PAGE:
Saturday, May 16, 2009

Theater of the absurd

The New Republic's Jonathan Cohn talks health care reform:
Everywhere you look, health care reform seems to be chugging along. Insurers and drug companies are visiting the White House to show solidarity with President Obama. House Democrats are promising to pass a bill by July 31. But, if you talk to senior staff in the administration or on Capitol Hill, you'll detect anxiety over one tiny agency--an agency that helped kill health care reform in 1994 and has the power to do so again.

That agency is the Congressional Budget Office (CBO), which is just now weighing in on the debate. When Congress writes a bill, the CBO is the agency that determines how much implementing it will likely cost. And that's no small matter. For every extra dollar in new expenditures that the CBO projects, Congress must find a new dollar in revenue--or learn to live with a new dollar in deficits. Back in 1994, the CBO decided that paying for universal health insurance under the Clinton plan would cost more than the administration thought it would. That forced Bill Clinton and his allies to propose additional regulations on insurance prices, incurring a political liability that helped seal the plan's fate.

The CBO hasn't rendered an official verdict on health care reform this time around, because, officially, there's still no plan on which to render a final verdict. But the CBO began producing preliminary projections about three weeks ago, based on rough proposals that congressional staff have submitted. And, according to several sources familiar with the estimates, the news isn't quite what Obama and his allies were hoping to hear.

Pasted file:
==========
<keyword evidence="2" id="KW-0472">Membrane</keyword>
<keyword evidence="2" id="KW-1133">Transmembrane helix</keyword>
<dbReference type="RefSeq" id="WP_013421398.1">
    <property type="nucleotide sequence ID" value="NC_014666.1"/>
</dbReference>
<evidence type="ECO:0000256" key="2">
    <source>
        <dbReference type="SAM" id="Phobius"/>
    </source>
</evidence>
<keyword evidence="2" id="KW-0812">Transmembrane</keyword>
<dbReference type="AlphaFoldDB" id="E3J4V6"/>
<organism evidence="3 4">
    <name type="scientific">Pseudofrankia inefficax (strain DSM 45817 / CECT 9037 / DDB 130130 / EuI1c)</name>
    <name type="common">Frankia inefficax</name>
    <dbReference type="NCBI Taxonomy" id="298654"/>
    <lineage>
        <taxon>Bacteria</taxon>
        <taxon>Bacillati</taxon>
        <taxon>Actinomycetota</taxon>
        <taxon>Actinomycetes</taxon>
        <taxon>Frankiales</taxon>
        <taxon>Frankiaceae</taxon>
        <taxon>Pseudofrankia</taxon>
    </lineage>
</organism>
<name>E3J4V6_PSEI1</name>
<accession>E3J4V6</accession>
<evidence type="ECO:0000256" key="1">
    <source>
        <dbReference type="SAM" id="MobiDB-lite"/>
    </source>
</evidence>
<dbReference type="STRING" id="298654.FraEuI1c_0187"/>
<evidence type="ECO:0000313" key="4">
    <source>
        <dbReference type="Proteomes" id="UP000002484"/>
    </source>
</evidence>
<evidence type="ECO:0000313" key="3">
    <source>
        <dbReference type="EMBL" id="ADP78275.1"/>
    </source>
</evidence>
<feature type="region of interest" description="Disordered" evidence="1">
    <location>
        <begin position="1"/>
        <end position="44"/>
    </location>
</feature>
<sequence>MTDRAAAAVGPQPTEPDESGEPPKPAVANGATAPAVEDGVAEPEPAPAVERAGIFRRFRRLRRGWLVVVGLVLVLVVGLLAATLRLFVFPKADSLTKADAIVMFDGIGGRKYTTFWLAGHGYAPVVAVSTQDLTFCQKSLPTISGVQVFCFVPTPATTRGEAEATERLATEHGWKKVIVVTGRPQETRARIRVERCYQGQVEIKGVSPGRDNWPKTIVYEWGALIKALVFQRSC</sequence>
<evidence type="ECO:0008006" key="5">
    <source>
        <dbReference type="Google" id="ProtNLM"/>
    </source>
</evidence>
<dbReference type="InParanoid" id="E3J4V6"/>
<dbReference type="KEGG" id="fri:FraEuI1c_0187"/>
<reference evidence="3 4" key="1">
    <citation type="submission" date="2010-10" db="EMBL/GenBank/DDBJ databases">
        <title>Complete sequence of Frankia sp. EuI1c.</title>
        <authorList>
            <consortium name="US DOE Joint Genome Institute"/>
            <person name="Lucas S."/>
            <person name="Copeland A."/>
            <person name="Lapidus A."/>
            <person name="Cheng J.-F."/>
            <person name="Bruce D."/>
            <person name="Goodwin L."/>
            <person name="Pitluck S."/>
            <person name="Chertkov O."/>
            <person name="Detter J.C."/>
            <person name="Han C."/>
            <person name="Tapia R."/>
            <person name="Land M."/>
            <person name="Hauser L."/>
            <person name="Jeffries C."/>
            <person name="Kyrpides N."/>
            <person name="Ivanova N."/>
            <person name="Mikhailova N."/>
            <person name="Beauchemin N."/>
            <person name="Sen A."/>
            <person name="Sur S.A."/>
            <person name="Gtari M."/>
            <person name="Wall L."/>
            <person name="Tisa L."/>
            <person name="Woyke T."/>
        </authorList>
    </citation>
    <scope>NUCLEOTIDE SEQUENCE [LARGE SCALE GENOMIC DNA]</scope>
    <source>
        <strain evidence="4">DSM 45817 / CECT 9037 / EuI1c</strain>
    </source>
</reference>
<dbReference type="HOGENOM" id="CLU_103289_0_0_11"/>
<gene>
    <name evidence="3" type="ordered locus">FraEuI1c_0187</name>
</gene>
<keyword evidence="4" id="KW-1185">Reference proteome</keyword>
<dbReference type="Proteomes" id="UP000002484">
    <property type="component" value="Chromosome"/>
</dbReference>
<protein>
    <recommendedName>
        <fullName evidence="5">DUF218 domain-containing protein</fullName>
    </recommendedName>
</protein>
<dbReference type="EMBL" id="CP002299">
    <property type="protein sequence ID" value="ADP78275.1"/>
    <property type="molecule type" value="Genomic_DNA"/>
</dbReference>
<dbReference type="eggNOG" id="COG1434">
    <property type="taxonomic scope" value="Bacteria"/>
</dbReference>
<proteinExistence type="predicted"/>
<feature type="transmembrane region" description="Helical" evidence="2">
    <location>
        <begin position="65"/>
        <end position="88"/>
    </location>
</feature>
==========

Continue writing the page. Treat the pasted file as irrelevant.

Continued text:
The good news for reformers is the CBO's determination that expanding health-insurance coverage would cost a lot less than many outside experts had predicted. Instead of a politically daunting $1.5 trillion, the CBO figures the price tag will be closer to $1 trillion, at least under certain parameters.
Read that again -- the good news is that under certain parameters health care "reform" might only cost $1 trillion. This is absolutely mind boggling, it's almost as if such people operate in a parallel universe. We have truly come to a bizarre place where a trillion dollar price tag is considered good news. Welcome to the new era of responsibility.

Update: Greg Mankiw, who isn't given to over the top rhetorical flourishes, says that the "long-term fiscal strategy at the White House is based on large doses of wishful thinking."

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